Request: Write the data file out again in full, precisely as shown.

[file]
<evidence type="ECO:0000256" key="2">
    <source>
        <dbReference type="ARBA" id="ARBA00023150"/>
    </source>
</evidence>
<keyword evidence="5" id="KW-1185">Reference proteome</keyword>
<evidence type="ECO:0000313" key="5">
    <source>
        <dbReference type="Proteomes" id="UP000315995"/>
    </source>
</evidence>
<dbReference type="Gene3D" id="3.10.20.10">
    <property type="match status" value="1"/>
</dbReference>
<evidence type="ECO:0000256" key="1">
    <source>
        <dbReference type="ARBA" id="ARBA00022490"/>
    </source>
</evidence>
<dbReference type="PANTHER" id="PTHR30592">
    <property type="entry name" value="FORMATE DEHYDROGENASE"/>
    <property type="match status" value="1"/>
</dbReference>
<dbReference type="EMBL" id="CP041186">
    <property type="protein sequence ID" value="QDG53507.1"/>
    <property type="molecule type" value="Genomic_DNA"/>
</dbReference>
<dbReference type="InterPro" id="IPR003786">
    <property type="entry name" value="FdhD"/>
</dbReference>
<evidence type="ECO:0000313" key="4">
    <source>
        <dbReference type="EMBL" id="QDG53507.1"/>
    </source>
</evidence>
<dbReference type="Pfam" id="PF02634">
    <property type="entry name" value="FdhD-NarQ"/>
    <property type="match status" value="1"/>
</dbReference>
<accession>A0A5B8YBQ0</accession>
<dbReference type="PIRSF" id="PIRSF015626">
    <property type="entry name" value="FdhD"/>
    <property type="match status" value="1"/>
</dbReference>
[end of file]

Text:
<evidence type="ECO:0000256" key="2">
    <source>
        <dbReference type="ARBA" id="ARBA00023150"/>
    </source>
</evidence>
<keyword evidence="5" id="KW-1185">Reference proteome</keyword>
<evidence type="ECO:0000313" key="5">
    <source>
        <dbReference type="Proteomes" id="UP000315995"/>
    </source>
</evidence>
<dbReference type="Gene3D" id="3.10.20.10">
    <property type="match status" value="1"/>
</dbReference>
<evidence type="ECO:0000256" key="1">
    <source>
        <dbReference type="ARBA" id="ARBA00022490"/>
    </source>
</evidence>
<dbReference type="PANTHER" id="PTHR30592">
    <property type="entry name" value="FORMATE DEHYDROGENASE"/>
    <property type="match status" value="1"/>
</dbReference>
<dbReference type="EMBL" id="CP041186">
    <property type="protein sequence ID" value="QDG53507.1"/>
    <property type="molecule type" value="Genomic_DNA"/>
</dbReference>
<dbReference type="InterPro" id="IPR003786">
    <property type="entry name" value="FdhD"/>
</dbReference>
<evidence type="ECO:0000313" key="4">
    <source>
        <dbReference type="EMBL" id="QDG53507.1"/>
    </source>
</evidence>
<dbReference type="Pfam" id="PF02634">
    <property type="entry name" value="FdhD-NarQ"/>
    <property type="match status" value="1"/>
</dbReference>
<accession>A0A5B8YBQ0</accession>
<dbReference type="PIRSF" id="PIRSF015626">
    <property type="entry name" value="FdhD"/>
    <property type="match status" value="1"/>
</dbReference>